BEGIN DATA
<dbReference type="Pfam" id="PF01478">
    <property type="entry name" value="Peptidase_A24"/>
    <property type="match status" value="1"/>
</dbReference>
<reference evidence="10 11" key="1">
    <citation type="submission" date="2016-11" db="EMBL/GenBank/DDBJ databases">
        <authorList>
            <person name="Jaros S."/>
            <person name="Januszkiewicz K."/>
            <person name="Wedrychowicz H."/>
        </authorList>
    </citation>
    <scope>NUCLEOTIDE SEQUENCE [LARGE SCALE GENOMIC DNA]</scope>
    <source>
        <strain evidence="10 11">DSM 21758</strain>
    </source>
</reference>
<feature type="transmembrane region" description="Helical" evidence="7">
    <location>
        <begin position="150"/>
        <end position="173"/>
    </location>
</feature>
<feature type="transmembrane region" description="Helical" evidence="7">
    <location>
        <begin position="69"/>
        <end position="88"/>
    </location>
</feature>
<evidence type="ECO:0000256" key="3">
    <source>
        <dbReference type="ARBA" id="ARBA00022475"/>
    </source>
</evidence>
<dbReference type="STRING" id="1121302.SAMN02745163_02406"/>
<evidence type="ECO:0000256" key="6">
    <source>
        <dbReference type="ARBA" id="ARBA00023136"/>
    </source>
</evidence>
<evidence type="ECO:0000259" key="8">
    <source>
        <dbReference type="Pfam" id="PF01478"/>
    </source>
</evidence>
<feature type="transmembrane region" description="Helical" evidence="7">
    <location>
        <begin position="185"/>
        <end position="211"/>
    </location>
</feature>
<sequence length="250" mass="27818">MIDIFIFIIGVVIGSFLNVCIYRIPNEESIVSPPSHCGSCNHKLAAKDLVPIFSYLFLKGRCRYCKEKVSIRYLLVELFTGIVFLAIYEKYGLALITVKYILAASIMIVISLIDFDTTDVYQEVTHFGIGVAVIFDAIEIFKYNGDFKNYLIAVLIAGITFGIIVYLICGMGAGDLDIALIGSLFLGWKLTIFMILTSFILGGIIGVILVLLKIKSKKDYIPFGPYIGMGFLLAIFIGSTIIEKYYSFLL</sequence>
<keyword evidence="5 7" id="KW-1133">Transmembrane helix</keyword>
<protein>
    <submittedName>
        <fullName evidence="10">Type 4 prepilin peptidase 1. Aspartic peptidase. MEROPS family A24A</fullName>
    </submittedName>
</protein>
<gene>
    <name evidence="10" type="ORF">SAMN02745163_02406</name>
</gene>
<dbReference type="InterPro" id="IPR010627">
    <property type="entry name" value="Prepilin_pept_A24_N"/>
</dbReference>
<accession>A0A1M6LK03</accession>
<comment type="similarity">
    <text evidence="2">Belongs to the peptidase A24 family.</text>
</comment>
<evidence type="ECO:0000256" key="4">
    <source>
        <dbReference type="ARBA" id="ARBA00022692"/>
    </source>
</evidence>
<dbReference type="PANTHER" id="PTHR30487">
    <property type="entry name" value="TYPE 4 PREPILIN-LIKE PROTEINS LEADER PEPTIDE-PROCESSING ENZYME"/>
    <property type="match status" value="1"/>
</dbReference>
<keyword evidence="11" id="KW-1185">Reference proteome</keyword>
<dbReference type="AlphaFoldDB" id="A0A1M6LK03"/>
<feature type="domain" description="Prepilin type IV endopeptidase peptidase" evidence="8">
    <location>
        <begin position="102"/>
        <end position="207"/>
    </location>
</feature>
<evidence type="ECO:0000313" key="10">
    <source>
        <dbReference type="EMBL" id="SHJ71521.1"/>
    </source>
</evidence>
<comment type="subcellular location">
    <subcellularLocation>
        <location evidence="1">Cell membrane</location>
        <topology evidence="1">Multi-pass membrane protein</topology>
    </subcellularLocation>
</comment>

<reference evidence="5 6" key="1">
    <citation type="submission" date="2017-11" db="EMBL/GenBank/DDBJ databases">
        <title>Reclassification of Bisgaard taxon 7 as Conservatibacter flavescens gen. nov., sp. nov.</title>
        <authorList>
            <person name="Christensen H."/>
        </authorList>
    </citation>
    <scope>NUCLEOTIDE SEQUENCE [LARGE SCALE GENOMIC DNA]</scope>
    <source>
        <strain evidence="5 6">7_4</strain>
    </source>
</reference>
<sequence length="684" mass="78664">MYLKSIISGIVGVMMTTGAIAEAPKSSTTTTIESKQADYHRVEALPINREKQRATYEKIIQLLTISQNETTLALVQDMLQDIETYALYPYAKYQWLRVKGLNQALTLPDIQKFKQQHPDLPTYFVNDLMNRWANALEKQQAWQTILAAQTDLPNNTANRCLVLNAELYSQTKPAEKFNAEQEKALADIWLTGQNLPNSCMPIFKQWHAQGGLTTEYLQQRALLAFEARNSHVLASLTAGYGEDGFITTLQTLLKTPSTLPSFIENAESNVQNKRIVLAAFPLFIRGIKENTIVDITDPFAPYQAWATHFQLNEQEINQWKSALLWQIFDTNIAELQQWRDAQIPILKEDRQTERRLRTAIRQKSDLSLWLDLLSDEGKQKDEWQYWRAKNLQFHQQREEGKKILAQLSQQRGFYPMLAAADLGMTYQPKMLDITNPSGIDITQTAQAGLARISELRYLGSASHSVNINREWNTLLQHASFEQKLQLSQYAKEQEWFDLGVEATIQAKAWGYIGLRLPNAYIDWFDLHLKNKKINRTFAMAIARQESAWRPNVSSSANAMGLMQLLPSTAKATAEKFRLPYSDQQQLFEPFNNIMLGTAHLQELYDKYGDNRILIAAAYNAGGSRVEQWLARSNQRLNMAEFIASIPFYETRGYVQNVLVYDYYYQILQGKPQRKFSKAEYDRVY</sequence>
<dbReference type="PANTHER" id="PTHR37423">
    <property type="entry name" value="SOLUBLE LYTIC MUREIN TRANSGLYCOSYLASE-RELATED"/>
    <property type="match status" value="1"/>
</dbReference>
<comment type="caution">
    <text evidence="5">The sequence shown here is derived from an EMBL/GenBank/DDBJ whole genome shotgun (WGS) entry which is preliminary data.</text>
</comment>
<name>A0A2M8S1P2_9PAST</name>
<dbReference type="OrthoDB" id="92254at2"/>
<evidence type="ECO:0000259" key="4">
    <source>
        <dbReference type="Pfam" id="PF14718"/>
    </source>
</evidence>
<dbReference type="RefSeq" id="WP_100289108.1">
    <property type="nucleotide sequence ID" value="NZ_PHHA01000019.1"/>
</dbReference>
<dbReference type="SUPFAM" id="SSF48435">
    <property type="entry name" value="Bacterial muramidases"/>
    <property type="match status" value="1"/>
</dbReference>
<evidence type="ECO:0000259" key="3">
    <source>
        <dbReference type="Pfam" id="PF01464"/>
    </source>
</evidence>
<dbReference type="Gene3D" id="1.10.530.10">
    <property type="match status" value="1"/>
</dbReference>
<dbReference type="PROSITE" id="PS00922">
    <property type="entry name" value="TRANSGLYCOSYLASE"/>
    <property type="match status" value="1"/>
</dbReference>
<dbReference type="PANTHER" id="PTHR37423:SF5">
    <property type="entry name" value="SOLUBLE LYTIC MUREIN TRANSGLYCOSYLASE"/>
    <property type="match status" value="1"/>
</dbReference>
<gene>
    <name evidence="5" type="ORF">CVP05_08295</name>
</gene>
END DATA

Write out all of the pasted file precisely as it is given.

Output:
<dbReference type="Pfam" id="PF01478">
    <property type="entry name" value="Peptidase_A24"/>
    <property type="match status" value="1"/>
</dbReference>
<reference evidence="10 11" key="1">
    <citation type="submission" date="2016-11" db="EMBL/GenBank/DDBJ databases">
        <authorList>
            <person name="Jaros S."/>
            <person name="Januszkiewicz K."/>
            <person name="Wedrychowicz H."/>
        </authorList>
    </citation>
    <scope>NUCLEOTIDE SEQUENCE [LARGE SCALE GENOMIC DNA]</scope>
    <source>
        <strain evidence="10 11">DSM 21758</strain>
    </source>
</reference>
<feature type="transmembrane region" description="Helical" evidence="7">
    <location>
        <begin position="150"/>
        <end position="173"/>
    </location>
</feature>
<feature type="transmembrane region" description="Helical" evidence="7">
    <location>
        <begin position="69"/>
        <end position="88"/>
    </location>
</feature>
<evidence type="ECO:0000256" key="3">
    <source>
        <dbReference type="ARBA" id="ARBA00022475"/>
    </source>
</evidence>
<dbReference type="STRING" id="1121302.SAMN02745163_02406"/>
<evidence type="ECO:0000256" key="6">
    <source>
        <dbReference type="ARBA" id="ARBA00023136"/>
    </source>
</evidence>
<evidence type="ECO:0000259" key="8">
    <source>
        <dbReference type="Pfam" id="PF01478"/>
    </source>
</evidence>
<feature type="transmembrane region" description="Helical" evidence="7">
    <location>
        <begin position="185"/>
        <end position="211"/>
    </location>
</feature>
<sequence length="250" mass="27818">MIDIFIFIIGVVIGSFLNVCIYRIPNEESIVSPPSHCGSCNHKLAAKDLVPIFSYLFLKGRCRYCKEKVSIRYLLVELFTGIVFLAIYEKYGLALITVKYILAASIMIVISLIDFDTTDVYQEVTHFGIGVAVIFDAIEIFKYNGDFKNYLIAVLIAGITFGIIVYLICGMGAGDLDIALIGSLFLGWKLTIFMILTSFILGGIIGVILVLLKIKSKKDYIPFGPYIGMGFLLAIFIGSTIIEKYYSFLL</sequence>
<keyword evidence="5 7" id="KW-1133">Transmembrane helix</keyword>
<protein>
    <submittedName>
        <fullName evidence="10">Type 4 prepilin peptidase 1. Aspartic peptidase. MEROPS family A24A</fullName>
    </submittedName>
</protein>
<gene>
    <name evidence="10" type="ORF">SAMN02745163_02406</name>
</gene>
<dbReference type="InterPro" id="IPR010627">
    <property type="entry name" value="Prepilin_pept_A24_N"/>
</dbReference>
<accession>A0A1M6LK03</accession>
<comment type="similarity">
    <text evidence="2">Belongs to the peptidase A24 family.</text>
</comment>
<evidence type="ECO:0000256" key="4">
    <source>
        <dbReference type="ARBA" id="ARBA00022692"/>
    </source>
</evidence>
<dbReference type="PANTHER" id="PTHR30487">
    <property type="entry name" value="TYPE 4 PREPILIN-LIKE PROTEINS LEADER PEPTIDE-PROCESSING ENZYME"/>
    <property type="match status" value="1"/>
</dbReference>
<keyword evidence="11" id="KW-1185">Reference proteome</keyword>
<dbReference type="AlphaFoldDB" id="A0A1M6LK03"/>
<feature type="domain" description="Prepilin type IV endopeptidase peptidase" evidence="8">
    <location>
        <begin position="102"/>
        <end position="207"/>
    </location>
</feature>
<evidence type="ECO:0000313" key="10">
    <source>
        <dbReference type="EMBL" id="SHJ71521.1"/>
    </source>
</evidence>
<comment type="subcellular location">
    <subcellularLocation>
        <location evidence="1">Cell membrane</location>
        <topology evidence="1">Multi-pass membrane protein</topology>
    </subcellularLocation>
</comment>

<reference evidence="5 6" key="1">
    <citation type="submission" date="2017-11" db="EMBL/GenBank/DDBJ databases">
        <title>Reclassification of Bisgaard taxon 7 as Conservatibacter flavescens gen. nov., sp. nov.</title>
        <authorList>
            <person name="Christensen H."/>
        </authorList>
    </citation>
    <scope>NUCLEOTIDE SEQUENCE [LARGE SCALE GENOMIC DNA]</scope>
    <source>
        <strain evidence="5 6">7_4</strain>
    </source>
</reference>
<sequence length="684" mass="78664">MYLKSIISGIVGVMMTTGAIAEAPKSSTTTTIESKQADYHRVEALPINREKQRATYEKIIQLLTISQNETTLALVQDMLQDIETYALYPYAKYQWLRVKGLNQALTLPDIQKFKQQHPDLPTYFVNDLMNRWANALEKQQAWQTILAAQTDLPNNTANRCLVLNAELYSQTKPAEKFNAEQEKALADIWLTGQNLPNSCMPIFKQWHAQGGLTTEYLQQRALLAFEARNSHVLASLTAGYGEDGFITTLQTLLKTPSTLPSFIENAESNVQNKRIVLAAFPLFIRGIKENTIVDITDPFAPYQAWATHFQLNEQEINQWKSALLWQIFDTNIAELQQWRDAQIPILKEDRQTERRLRTAIRQKSDLSLWLDLLSDEGKQKDEWQYWRAKNLQFHQQREEGKKILAQLSQQRGFYPMLAAADLGMTYQPKMLDITNPSGIDITQTAQAGLARISELRYLGSASHSVNINREWNTLLQHASFEQKLQLSQYAKEQEWFDLGVEATIQAKAWGYIGLRLPNAYIDWFDLHLKNKKINRTFAMAIARQESAWRPNVSSSANAMGLMQLLPSTAKATAEKFRLPYSDQQQLFEPFNNIMLGTAHLQELYDKYGDNRILIAAAYNAGGSRVEQWLARSNQRLNMAEFIASIPFYETRGYVQNVLVYDYYYQILQGKPQRKFSKAEYDRVY</sequence>
<dbReference type="PANTHER" id="PTHR37423">
    <property type="entry name" value="SOLUBLE LYTIC MUREIN TRANSGLYCOSYLASE-RELATED"/>
    <property type="match status" value="1"/>
</dbReference>
<comment type="caution">
    <text evidence="5">The sequence shown here is derived from an EMBL/GenBank/DDBJ whole genome shotgun (WGS) entry which is preliminary data.</text>
</comment>
<name>A0A2M8S1P2_9PAST</name>
<dbReference type="OrthoDB" id="92254at2"/>
<evidence type="ECO:0000259" key="4">
    <source>
        <dbReference type="Pfam" id="PF14718"/>
    </source>
</evidence>
<dbReference type="RefSeq" id="WP_100289108.1">
    <property type="nucleotide sequence ID" value="NZ_PHHA01000019.1"/>
</dbReference>
<dbReference type="SUPFAM" id="SSF48435">
    <property type="entry name" value="Bacterial muramidases"/>
    <property type="match status" value="1"/>
</dbReference>
<evidence type="ECO:0000259" key="3">
    <source>
        <dbReference type="Pfam" id="PF01464"/>
    </source>
</evidence>
<dbReference type="Gene3D" id="1.10.530.10">
    <property type="match status" value="1"/>
</dbReference>
<dbReference type="PROSITE" id="PS00922">
    <property type="entry name" value="TRANSGLYCOSYLASE"/>
    <property type="match status" value="1"/>
</dbReference>
<dbReference type="PANTHER" id="PTHR37423:SF5">
    <property type="entry name" value="SOLUBLE LYTIC MUREIN TRANSGLYCOSYLASE"/>
    <property type="match status" value="1"/>
</dbReference>
<gene>
    <name evidence="5" type="ORF">CVP05_08295</name>
</gene>